cover image The Happiness of This World: Poetry and Prose

The Happiness of This World: Poetry and Prose

Karl Kirchwey, Author . Putnam/Marian Wood $25 (105p) ISBN 978-0399-153-655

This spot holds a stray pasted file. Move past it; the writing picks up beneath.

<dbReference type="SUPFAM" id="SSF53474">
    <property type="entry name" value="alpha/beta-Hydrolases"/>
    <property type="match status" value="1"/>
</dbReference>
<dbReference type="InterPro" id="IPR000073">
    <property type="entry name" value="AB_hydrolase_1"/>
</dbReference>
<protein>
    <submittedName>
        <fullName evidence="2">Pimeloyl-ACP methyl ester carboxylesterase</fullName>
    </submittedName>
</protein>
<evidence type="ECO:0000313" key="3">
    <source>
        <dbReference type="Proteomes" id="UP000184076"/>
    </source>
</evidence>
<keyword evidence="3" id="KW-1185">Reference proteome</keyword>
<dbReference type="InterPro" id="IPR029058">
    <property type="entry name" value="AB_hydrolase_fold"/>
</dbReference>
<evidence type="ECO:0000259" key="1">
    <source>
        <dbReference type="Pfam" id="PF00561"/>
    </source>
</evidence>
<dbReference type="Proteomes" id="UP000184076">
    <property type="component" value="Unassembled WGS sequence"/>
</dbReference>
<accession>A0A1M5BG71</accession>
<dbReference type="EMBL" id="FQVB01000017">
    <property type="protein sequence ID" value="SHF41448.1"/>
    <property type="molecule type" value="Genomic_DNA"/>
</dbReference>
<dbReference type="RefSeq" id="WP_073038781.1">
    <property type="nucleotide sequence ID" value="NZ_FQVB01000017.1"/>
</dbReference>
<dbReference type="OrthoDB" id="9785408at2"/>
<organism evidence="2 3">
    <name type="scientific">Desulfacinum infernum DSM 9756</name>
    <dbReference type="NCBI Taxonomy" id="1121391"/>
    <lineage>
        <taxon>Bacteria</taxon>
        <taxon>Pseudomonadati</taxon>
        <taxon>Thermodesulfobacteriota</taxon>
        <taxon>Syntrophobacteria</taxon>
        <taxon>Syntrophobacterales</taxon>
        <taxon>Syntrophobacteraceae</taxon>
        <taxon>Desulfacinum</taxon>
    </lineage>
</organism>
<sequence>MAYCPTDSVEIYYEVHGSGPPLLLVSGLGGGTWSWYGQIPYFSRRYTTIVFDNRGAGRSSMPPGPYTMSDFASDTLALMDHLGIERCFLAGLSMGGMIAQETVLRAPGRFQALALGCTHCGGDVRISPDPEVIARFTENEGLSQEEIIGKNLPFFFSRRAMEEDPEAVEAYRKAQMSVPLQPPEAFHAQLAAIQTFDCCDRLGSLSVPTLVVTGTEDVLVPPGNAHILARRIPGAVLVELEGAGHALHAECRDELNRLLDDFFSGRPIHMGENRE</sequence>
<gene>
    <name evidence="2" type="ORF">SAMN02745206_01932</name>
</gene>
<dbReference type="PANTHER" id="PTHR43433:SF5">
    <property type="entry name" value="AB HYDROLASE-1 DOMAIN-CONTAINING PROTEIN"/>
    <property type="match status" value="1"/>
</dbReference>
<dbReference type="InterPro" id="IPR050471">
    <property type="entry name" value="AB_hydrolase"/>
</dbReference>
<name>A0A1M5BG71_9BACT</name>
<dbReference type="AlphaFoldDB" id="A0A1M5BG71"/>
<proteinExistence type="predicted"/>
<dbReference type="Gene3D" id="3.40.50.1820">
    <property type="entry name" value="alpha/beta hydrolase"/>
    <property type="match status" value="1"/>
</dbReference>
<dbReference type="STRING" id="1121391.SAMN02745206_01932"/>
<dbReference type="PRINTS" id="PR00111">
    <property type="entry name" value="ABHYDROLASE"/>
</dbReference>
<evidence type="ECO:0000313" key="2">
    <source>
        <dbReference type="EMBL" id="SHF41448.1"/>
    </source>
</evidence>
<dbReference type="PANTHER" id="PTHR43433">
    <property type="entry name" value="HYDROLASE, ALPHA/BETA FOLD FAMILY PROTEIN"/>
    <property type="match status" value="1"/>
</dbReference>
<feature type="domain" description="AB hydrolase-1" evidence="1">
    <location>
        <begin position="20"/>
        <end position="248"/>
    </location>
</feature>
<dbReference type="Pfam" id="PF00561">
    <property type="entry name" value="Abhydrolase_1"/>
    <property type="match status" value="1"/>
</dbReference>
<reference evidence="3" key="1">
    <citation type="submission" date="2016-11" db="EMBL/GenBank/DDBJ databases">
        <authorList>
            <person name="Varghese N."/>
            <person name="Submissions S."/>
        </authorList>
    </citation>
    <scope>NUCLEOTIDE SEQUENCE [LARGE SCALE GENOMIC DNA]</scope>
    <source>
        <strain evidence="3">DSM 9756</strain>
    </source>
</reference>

A fine draftsman of formal verse, and a careful, gentle observer of American and Italian landscape and art, Kirchwey (At the Palace of Jove , 2002) has been a poet more respected than cherished; with this vivid collection, that may change. Kirchwey begins with poems and ends with moving prose, about family past and present. In one of the best of the lyric works in part one, Kirchwey envisions his son "dodging the blasted yew," "striding into the day/ like Gandalf toward Mordor." An appropriately stripped-down, grimly serious tribute to the sculptor Alberto Giacometti (incorporating the sculptor's own words) makes the highlight of part two, whose poems all focus on other artists and their art: here and throughout—as with the best of Stanley Kunitz—a web of allusions bolsters, rather than detracts from, Kirchwey's sincerity. Part three lets Kirchwey's normally controlled verse, and his talent for closed forms, denounce with righteous vigor the recent conduct of the American government—there's even an effective villanelle about Abu Ghraib. The poet closes with a prose memoir, dedicated to Yama, the Hindu goddess of death, which links various aspects of his family history to world events (Jan.)